58. Sui, Z.; Zhang, X.; Lei, Y.; Luo, Y. Easy and green synthesis of reduced graphite oxide-based hydrogels. Carbon 2011, 49, 4314–4321.
    59. Zhang, X.; Sui, Z.; Xu, B.; Yue, S.; Luo, Y.; Zhan, W.; Liu, B. Mechanically strong and highly conductive graphene aerogel and its use as electrodes for electrochemical power sources. J. Mater. Chem. 2011, 21, 6494–6497.
    60. Wu, Q.; Sun, Y.; Bai, H.; Shi, G. High-performance supercapacitor electrodes based on graphene hydrogels modified with 2-aminoanthraquinone moieties. Phys. Chem. Chem. Phys 2011, 13, 11193–11198.
    61. Chen, W.; Li, S.; Chen, C.; Yan, L. Self-assembly and embedding of nanoparticles by in situ reduced graphene for preparation of a 3D graphene/nanoparticle aerogel. Adv. Mater. 2011, 23, 5679–5683.
    62. Pham, H.D.; Pham, V.H.; Cuong, T.V.; Nguyen-Phan, T.D.; Chung, J.S.; Shin, E.W.; Kim, S. Synthesis of the chemically converted graphene xerogel with superior electrical conductivity. Chem. Commun. 2011, 47, 9672–9674.
    63. Chen, M.; Zhang, C.; Li, X.; Zhang, L.; Ma, Y.; Zhang, L.; Xu, X.; Xia, F.; Wang, W.; Gao, J. A one-step method for reduction and self-assembling of graphene oxide into reduced graphene oxide aerogels. J. Mater. Chem. A 2013, 1, 2869–2877.
    64. Luan, V.H.; Tien, H.N.; Le, T.H.; Hien, N.T.M.; Hur, S.H. Synthesis of a highly conductive and large surface area graphene oxide hydrogel and its use in a supercapacitor. J. Mater. Chem. A 2012, 1, 208–211.
    65. Sheng, K.X.; Xu, Y.X.; Li, C.; Shi, Q.G. High-performance self-assembled graphene hydrogels prepared by chemical reduction of graphene oxide. New Carbon Mater. 2011, 26, 9–15.
    66. Chen, K.; Chen, L.; Chen, Y.; Bai, H.; Li, L. Three-dimensional porous graphene-based composite materials: Electrochemical synthesis and application. J. Mater. Chem. 2012, 22, 20968–20976.
    67. Shadkam, R.; Naderi, M.; Ghazitabar, A.; Asghari-Alamdari, A.; Shateri, S. Enhanced electrochemical performance of graphene aerogels by using combined reducing agents based on mild chemical reduction method. Ceram. Int. 2020, 46, 22197–22207.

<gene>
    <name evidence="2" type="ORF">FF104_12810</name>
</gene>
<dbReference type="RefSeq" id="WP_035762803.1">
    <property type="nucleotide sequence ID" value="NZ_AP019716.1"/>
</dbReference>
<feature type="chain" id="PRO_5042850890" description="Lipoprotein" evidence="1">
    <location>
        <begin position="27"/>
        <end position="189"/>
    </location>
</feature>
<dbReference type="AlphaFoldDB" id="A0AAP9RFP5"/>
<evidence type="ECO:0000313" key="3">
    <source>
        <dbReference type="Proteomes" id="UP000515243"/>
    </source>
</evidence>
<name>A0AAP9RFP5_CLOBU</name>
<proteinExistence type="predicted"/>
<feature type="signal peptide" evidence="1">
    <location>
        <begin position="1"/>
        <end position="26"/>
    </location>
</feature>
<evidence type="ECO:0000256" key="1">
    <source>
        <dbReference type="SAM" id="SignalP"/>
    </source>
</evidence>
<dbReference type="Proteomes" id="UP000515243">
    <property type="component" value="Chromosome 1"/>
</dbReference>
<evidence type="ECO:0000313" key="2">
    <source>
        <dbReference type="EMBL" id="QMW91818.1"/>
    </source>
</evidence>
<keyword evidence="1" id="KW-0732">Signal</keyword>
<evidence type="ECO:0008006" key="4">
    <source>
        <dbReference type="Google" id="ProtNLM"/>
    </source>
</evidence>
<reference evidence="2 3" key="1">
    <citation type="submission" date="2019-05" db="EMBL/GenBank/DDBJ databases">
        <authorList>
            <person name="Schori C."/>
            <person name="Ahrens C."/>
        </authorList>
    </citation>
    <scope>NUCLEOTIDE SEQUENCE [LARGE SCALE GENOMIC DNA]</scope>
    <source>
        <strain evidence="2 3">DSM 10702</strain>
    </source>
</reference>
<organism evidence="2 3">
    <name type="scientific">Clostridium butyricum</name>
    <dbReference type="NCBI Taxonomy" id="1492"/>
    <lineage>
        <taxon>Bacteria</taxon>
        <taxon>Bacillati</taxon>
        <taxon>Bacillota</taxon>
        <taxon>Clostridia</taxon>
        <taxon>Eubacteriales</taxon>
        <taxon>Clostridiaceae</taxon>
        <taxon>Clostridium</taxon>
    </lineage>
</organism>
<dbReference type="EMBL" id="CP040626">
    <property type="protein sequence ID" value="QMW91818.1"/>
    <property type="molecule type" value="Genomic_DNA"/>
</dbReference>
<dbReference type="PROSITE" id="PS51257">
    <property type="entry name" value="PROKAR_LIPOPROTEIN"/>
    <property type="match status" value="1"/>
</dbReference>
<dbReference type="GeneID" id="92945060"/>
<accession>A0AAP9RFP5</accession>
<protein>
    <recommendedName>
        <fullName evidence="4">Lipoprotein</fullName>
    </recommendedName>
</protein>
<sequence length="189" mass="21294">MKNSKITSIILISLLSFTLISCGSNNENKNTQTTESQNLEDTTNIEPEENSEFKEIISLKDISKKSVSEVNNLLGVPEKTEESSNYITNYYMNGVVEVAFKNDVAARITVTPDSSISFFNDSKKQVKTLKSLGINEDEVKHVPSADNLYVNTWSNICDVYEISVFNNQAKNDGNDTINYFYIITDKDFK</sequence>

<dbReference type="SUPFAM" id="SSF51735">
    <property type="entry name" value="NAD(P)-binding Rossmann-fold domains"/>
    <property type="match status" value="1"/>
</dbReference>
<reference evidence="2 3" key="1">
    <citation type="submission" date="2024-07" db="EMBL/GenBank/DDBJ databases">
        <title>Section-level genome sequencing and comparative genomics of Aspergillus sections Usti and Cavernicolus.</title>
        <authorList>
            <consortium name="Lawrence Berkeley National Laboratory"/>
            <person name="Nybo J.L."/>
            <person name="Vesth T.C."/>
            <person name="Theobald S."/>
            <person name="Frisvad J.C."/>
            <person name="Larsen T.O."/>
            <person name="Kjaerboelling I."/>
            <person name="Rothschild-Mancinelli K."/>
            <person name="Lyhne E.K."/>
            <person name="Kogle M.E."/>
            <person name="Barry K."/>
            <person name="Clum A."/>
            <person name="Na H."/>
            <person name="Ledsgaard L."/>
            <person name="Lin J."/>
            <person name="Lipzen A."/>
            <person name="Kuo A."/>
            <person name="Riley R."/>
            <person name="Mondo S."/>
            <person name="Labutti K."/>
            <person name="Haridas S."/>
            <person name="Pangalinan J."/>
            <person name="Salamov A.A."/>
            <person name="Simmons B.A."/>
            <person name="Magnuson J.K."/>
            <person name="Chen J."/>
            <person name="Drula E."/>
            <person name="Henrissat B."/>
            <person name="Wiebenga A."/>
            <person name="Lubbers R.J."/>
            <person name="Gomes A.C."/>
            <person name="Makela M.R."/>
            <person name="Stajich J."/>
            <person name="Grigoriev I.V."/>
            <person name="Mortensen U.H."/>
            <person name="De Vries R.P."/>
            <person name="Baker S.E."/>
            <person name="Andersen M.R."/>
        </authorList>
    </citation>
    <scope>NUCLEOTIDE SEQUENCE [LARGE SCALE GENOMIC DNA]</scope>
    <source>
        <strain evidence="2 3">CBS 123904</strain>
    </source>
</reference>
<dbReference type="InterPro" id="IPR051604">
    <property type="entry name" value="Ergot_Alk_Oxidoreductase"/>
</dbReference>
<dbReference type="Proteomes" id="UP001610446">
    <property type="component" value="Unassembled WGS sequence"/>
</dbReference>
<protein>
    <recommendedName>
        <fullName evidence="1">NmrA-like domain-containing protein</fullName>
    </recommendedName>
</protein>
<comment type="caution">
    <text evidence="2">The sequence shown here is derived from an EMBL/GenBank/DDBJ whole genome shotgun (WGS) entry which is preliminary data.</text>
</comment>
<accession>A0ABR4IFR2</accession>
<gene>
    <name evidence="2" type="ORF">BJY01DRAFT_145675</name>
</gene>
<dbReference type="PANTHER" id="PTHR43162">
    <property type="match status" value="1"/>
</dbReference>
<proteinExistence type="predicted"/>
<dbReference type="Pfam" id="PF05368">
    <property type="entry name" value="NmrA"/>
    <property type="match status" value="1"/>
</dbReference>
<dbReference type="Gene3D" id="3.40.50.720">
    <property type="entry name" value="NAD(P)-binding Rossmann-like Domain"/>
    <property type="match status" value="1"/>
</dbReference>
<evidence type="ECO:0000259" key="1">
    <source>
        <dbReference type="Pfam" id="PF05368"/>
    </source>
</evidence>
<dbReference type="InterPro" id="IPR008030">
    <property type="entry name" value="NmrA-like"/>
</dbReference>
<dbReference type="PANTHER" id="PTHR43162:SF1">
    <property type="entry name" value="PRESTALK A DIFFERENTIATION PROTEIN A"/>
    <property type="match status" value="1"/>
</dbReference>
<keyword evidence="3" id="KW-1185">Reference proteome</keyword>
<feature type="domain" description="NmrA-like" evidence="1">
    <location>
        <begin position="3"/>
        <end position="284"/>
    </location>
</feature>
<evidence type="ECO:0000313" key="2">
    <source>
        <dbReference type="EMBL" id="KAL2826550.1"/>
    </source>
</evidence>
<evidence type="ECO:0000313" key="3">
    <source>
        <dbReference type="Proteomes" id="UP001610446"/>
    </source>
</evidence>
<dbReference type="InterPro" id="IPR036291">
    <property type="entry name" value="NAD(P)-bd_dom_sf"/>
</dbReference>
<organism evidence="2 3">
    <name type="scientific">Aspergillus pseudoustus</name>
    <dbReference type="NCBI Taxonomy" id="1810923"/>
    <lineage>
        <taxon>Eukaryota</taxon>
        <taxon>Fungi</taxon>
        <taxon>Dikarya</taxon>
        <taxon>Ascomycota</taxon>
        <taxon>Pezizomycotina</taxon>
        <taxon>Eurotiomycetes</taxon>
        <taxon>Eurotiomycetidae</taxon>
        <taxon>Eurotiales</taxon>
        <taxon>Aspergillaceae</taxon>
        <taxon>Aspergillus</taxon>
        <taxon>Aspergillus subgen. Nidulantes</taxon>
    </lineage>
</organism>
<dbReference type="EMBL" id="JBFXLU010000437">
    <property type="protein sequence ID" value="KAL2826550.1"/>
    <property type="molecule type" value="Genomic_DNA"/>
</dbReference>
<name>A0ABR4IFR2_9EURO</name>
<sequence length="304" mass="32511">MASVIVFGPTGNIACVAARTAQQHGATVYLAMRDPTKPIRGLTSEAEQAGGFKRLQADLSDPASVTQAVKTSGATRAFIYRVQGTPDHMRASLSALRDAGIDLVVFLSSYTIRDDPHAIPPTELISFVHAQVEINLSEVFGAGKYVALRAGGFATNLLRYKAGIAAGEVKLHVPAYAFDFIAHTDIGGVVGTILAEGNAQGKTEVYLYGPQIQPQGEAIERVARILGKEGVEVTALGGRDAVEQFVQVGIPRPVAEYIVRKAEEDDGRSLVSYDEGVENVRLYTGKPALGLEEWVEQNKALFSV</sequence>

68. Li, Y.; Sheng, K.; Yuan, W.; Shi, G. A high-performance flexible fibre-shaped electrochemical capacitor based on electrochemically reduced graphene oxide. Chem. Commun. 2012, 49, 291–293.
    69. Yang, X.; Qiu, L.; Cheng, C.; Wu, Y.; Ma, Z.F.; Li, D. Ordered gelation of chemically converted graphene for next-generation electroconductive hydrogel films. Angew. Chem. Int. Ed. 2011, 50, 7325–7328.
    70. Yang, X.; Zhu, J.; Qiu, L.; Li, D. Bioinspired effective prevention of restacking in multilayered graphene films: Towards the next generation of high-performance supercapacitors. Adv. Mater. 2011, 23, 2833–2838.
    71. Sun, Y.; Wu, Q.; Shi, G. Supercapacitors based on self-assembled graphene organogel. Phys. Chem. Chem. Phys. 2011, 13, 17249–17254.
    72. Zhou, Q.; Gao, J.; Li, C.; Chen, J.; Shi, G. Composite organogels of graphene and activated carbon for electrochemical capacitors. J. Mater. Chem. A 2013, 1, 9196–9201.
    73. Gun, J.; Kulkarni, S.A.; Xiu, W.; Batabyal, S.K.; Sladkevich, S.; Prikhodchenko, P.V.; Gutkin, V.; Lev, O. Graphene oxide organogel electrolyte for quasi solid dye sensitized solar cells. Electrochem. Commun. 2012, 19, 108–110.
    74. Nardecchia, S.; Carriazo, D.; Ferrer, M.L.; Gutiérrez, M.C.; Monte, F.D. Three dimensional macroporous architectures and aerogels built of carbon nanotubes and/or graphene: Synthesis and applications. Chem. Soc. Rev. 2013, 42, 794–830.
    75. Hu, H.; Zhao, Z.; Wu, W.; Gogotsi, Y.; Qiu, J. Ultralight and highly compressible graphene aerogels. Adv. Mater. 2012, 25, 2219–2223.
    76. Li, W.L.; Lu, K.; Walz, J.Y. Freeze casting of porous materials: Review of critical factors in microstructure evolution. Int. Mater. Rev. 2012, 57, 37–60.
    77. Qiu, L.; Liu, J.Z.; Chang, S.L.Y.; Wu, Y.; Li, D. Biomimetic superelastic graphene-based cellular monoliths. Nat. Commun. 2012, 3, 1241.